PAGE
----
NOV 2013

EyeWorld is the official news magazine of the American Society of Cataract & Refractive Surgery.

Issue link: https://digital.eyeworld.org/i/220233

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Page 16 of 122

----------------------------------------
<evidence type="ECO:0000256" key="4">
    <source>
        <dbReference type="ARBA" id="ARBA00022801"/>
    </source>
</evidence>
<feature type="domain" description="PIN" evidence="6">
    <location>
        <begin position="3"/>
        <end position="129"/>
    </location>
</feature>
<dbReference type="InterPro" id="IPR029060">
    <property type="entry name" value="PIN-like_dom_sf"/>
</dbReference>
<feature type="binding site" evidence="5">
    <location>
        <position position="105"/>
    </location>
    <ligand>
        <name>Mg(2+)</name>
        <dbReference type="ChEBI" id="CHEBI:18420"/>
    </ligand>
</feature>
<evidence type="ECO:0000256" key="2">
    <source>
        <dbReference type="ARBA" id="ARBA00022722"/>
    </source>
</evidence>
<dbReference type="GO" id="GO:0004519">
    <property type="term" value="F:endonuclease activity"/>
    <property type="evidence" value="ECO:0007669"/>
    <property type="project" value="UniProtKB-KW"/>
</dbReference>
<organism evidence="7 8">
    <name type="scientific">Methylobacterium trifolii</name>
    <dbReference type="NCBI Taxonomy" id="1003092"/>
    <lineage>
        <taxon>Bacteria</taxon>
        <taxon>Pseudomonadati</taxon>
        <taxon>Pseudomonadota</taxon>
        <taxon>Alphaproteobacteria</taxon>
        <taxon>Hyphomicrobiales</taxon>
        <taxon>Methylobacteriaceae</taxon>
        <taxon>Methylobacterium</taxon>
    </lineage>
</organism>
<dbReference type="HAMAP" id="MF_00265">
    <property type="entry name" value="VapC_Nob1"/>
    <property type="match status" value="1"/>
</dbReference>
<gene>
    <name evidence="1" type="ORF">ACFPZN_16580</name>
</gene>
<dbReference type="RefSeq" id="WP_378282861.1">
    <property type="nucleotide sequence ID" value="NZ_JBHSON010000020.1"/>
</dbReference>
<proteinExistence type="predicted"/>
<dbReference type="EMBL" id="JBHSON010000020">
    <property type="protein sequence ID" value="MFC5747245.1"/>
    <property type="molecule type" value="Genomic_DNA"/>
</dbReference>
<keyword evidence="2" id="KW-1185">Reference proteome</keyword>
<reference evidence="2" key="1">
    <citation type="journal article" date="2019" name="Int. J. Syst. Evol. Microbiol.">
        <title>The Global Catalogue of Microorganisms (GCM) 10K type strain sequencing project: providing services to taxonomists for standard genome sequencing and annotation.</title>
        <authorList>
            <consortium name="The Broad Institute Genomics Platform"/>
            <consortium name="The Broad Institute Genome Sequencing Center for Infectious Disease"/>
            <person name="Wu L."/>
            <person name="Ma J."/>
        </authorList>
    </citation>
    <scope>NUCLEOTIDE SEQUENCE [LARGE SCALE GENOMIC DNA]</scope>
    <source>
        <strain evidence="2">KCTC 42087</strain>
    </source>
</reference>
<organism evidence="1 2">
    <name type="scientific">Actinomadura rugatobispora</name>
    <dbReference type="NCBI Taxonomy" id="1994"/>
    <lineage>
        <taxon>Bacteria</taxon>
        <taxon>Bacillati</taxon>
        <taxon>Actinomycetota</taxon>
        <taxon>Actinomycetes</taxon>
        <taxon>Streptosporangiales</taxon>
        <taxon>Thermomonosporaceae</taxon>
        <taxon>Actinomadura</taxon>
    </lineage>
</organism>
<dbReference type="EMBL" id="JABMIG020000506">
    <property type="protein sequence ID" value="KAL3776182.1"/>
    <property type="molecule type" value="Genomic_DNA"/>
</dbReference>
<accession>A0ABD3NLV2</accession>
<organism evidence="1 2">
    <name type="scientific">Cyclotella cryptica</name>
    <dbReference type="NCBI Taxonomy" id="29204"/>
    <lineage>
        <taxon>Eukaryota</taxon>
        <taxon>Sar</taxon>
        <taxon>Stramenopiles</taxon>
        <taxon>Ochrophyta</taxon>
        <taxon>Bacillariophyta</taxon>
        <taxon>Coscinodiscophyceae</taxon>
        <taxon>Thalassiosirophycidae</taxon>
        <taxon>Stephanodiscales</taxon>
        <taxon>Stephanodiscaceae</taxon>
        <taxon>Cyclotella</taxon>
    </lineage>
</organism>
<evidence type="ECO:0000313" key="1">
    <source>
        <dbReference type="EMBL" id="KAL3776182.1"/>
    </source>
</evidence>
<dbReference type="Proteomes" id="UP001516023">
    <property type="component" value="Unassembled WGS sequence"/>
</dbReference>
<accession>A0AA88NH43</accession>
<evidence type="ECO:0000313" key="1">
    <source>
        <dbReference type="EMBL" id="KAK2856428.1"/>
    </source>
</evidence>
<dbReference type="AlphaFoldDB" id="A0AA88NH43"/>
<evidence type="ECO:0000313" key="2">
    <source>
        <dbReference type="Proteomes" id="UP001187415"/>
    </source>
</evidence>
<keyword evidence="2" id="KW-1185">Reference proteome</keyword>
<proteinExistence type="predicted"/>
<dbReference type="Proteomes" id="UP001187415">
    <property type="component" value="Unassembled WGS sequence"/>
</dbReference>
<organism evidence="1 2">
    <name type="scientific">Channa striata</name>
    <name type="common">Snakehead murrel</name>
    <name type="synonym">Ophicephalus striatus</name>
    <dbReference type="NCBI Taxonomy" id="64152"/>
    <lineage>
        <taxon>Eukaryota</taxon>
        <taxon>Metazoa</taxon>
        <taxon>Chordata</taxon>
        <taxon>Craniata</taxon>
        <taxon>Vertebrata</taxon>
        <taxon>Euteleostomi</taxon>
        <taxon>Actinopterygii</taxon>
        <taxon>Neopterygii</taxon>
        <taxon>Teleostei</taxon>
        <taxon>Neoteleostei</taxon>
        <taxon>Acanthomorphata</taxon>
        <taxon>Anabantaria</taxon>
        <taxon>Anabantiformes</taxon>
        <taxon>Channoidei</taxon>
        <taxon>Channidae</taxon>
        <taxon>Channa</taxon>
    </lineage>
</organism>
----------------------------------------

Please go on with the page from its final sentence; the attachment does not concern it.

November 2013 Shpilkes continued from page 13 IMPORTANT SAFETY INFORMATION FOR THE VERION™ REFERENCE UNIT AND VERION™ DIGITAL MARKER CAUTION: Federal (USA) law restricts this device to sale by, or on the order of, a physician. INTENDED USES: The VERION™ Reference Unit is a preoperative measurement device that captures and utilizes a high-resolution reference image of a patient's eye in order to determine the radii and corneal curvature of steep and flat axes, limbal position and diameter, pupil position and diameter, and corneal reflex position. In addition, the VERION™ Reference Unit provides preoperative surgical planning functions that utilize the reference image and preoperative measurements to assist with planning cataract surgical procedures, including the number and location of incisions and the appropriate intraocular lens using existing formulas. The VERION™ Reference Unit also supports the export of the high-resolution reference image, preoperative measurement data, and surgical plans for use with the VERION™ Digital Marker and other compatible devices through the use of a USB memory stick. The VERION™ Digital Marker links to compatible surgical microscopes to display concurrently the reference and microscope images, allowing the surgeon to account for lateral and rotational eye movements. In addition, the planned capsulorhexis position and radius, IOL positioning, and implantation axis from the VERION™ Reference Unit surgical plan can be overlaid on a computer screen or the physician's microscope view. CONTRAINDICATIONS: The following conditions may affect the accuracy of surgical plans prepared with the VERION™ Reference Unit: a pseudophakic eye, eye fixation problems, a non-intact cornea, or an irregular cornea. In addition, patients should refrain from wearing contact lenses during the reference measurement as this may interfere with the accuracy of the measurements. Only trained personnel familiar with the process of IOL power calculation and astigmatism correction planning should use the VERION™ Reference Unit. Poor quality or inadequate biometer measurements will affect the accuracy of surgical plans prepared with the VERION™ Reference Unit. The following contraindications may affect the proper functioning of the VERION™ Digital Marker: changes in a patient's eye between preoperative measurement and surgery, an irregular elliptic limbus (e.g., due to eye fixation during surgery, and bleeding or bloated conjunctiva due to anesthesia). In addition, the use of eye drops that constrict sclera vessels before or during surgery should be avoided. WARNINGS: Only properly trained personnel should operate the VERION™ Reference Unit and VERION™ Digital Marker. Only use the provided medical power supplies and data communication cable. The power supplies for the VERION™ Reference Unit and the VERION™ Digital Marker must be uninterruptible. Do not use these devices in combination with an extension cord. Do not cover any of the component devices while turned on. Only use a VERION™ USB stick to transfer data. The VERION™ USB stick should only be connected to the VERION™ Reference Unit, the VERION™ Digital Marker, and other compatible devices. Do not disconnect the VERION™ USB stick from the VERION™ Reference Unit during shutdown of the system. The VERION™ Reference Unit uses infrared light. Unless necessary, medical personnel and patients should avoid direct eye exposure to the emitted or reflected beam. PRECAUTIONS: To ensure the accuracy of VERION™ Reference Unit measurements, device calibration and the reference measurement should be conducted in dimmed ambient light conditions. Only use the VERION™ Digital Marker in conjunction with compatible surgical microscopes. ATTENTION: Refer to the user manuals for the VERION™ Reference Unit and the VERION™ Digital Marker for a complete description of proper use and maintenance of these devices, as well as a complete list of contraindications, warnings and precautions. © 2013 Novartis 9/13 VRN13015JAD-PI cated? In fact this IOL is probably not dislocated at all, i.e., it didn't fall below where it was supposed to rest. The myopic eye typically (but not always) has a large sulcus, and the IOL was made for in-the-bag fixation, so the IOL was correctly in the sulcus and too small to center properly. This calls into play something I have taught for the last two decades: If you must put an IOL in the sulcus, you must fixate it with a suture or by optic capture. In the early days of IOLs the haptic/haptic diameter was as much as 2 mm larger than the IOLs of today, because sulcus placement was a frequent practice, given the relative instability of the 'can opener' capsulotomy to centrifugal vector forces from the placement of an in-the-bag IOL. "In the case presented, the IOL is not fused on the posterior capsule, which is likely to be stable. Although reformation of the capsular bag with repositioning of the IOL within the bag is often a good option, I would not try to reopen this particular bag, since the leaflets are fused and the presence of PXS suggests the possibility of zonular instability. Another option would be to perform a posterior CCC and capture the optic behind it. However, the IOL currently in place would produce a marked hyperopic shift if placed behind the capsule (since the calculation shows that even in-thebag placement would render the patient hyperopic). Thus, if optic capture were used, I would first exchange the IOL, implanting one of higher dioptric power. "The least invasive approaches can be performed utilizing the currently implanted IOL. I would favor those in this case because the IOL is of correct power for sulcus/retroiridal fixation. I have recently found that using the so-called 'glued IOL technique' popularized by Amar Agarwal, MD, and coworkers, is a very satisfactory fix for these eyes. "Of course, the simplest fixation method is to capture the optic through the undilated pupil, and suture it to the peripheral iris using a modified McCannel technique with 9-0 polypropylene suture. "One final caveat: Don't forget to perform a small peripheral iridectomy." Dr. Raviv added his thoughts to this case: "Looks like the small pupil and likely an intraoperative bag dehiscence (PXS exacerbated) created this complication of a dislocating sulcus PCIOL. While the sulcus is generally a safe place for a three- piece IOL with a localized posterior capsule (or even anterior capsular) complication, it can cause trouble in the case of zonular loss. A sulcus IOL, after all, rests on the peripheral anterior capsule and its zonular attachments to the ciliary body. In this case, a portion of the inferior zonules is likely completely missing creating a potential space for the IOL to fall. "I would approach this surgical IOL repositioning with two pathways in mind—either using the existing capsule for fixation or IOL suture fixation to the iris. After placing OVD and iris hooks, I would test the stability of the bag complex. If stable, I would use a 23-gauge vitrector (either anteriorly or pars plana if needed) to create a small 4.5 mm central PC opening behind the IOL, and I would push the optic posteriorly in a posterior optic capture configuration. Another option I like is performing a YAG capsulotomy through the PC (in the photo, the fused anterior capsule appears well centered to the pupil), and then surgically capture the optic through the fused AC/PC capsular ring. "Alternatively, if surgically the capsule is overly compromised, the IOL can be sutured to the iris and the floppy capsule excised with 23gauge vitrectomy." What was done When I first saw this case I was going to exchange the lens for a STAAR Surgical (Monrovia, Calif.) three-piece silicone lens and suture one haptic to sclera to prevent it from shifting position. I like the STAAR lens in the sulcus in these big eyes because of its 13.5 mm length (14 mm in under 4 diopter power) and larger optic (6.3 mm). I also considered using a "glued in lens technique," but that is a technique that makes the presence of the capsular bag all but redundant, and I thought it would be a good idea to utilize the capsule that was present here. I also felt that the inevitable subsequent YAG capsulotomy that would be necessary could create problems in this high myope that I'd like to avoid, namely vitreous prolapse (given the fact that there would be no tamponade of the vitreous face by the IOL over the area to be YAG lasered). I was also concerned about possible pitting of a silicone IOL given the fused anterior and posterior capsule behind the lens optic and the energy that would be require to YAG this. Also without enough tension on the capsule it can be even more difficult to laser. I wanted a solution that would simplify the surgery, address the refractive error, minimize risk to the retina and avoid possible problems related to the YAG. I decided to remove this lens and then dissect the anterior capsule off of the posterior capsule. Although the posterior capsule did not remain intact the anterior capsule rim did, and I was able to push the anterior hyaloid face back with viscoelastic so that optic capture was possible through both the anterior and posterior capsule opening into Berger's space. There was no vitreous presentation as the anterior hyaloid remained intact throughout the case. I was able to put in an 11 diopter Tecnis three-piece (Abbott Medical Optics, Santa Ana, Calif.), which as my calculations predicted ended up with a plano refractive outcome. The surgery was quite simple and took very little time to do. The patient will never require a capsulotomy because there is no capsule behind the lens. My approach did entail a slight risk of requiring a vitrectomy during surgery, but I felt the risk was relatively low and in fact a vitrectomy was not required. This case was similar to doing a posterior capsulorhexis where it is possible to preserve the anterior hyaloid face by using viscoelastic to gently push it away and thus define Berger's space. When I first started this case I thought I might be able to open the capsular bag without breaking the posterior capsule, but the adhesions were too strong between the anterior capsule and posterior capsule to allow this. EW Editors' note: Dr. Condon has financial interests with Alcon (Fort Worth, Texas), Allergan (Irvine, Calif.), and MST (Redmond, Wash.). Dr. Raviv has financial interests with Alcon, Abbott Medical Optics (Santa Ana, Calif.), and Bausch + Lomb. Dr. Rosenthal has financial interests with Bausch + Lomb, Alcon, Abbott Medical Optics, and Rayner (East Sussex, U.K.). Dr. Safran has financial interests with Bausch + Lomb. Contact information Condon: garrycondon@gmail.com Raviv: tal.raviv@gmail.com Rosenthal: kr@eyesurgery.org Safran: safran12@comcast.net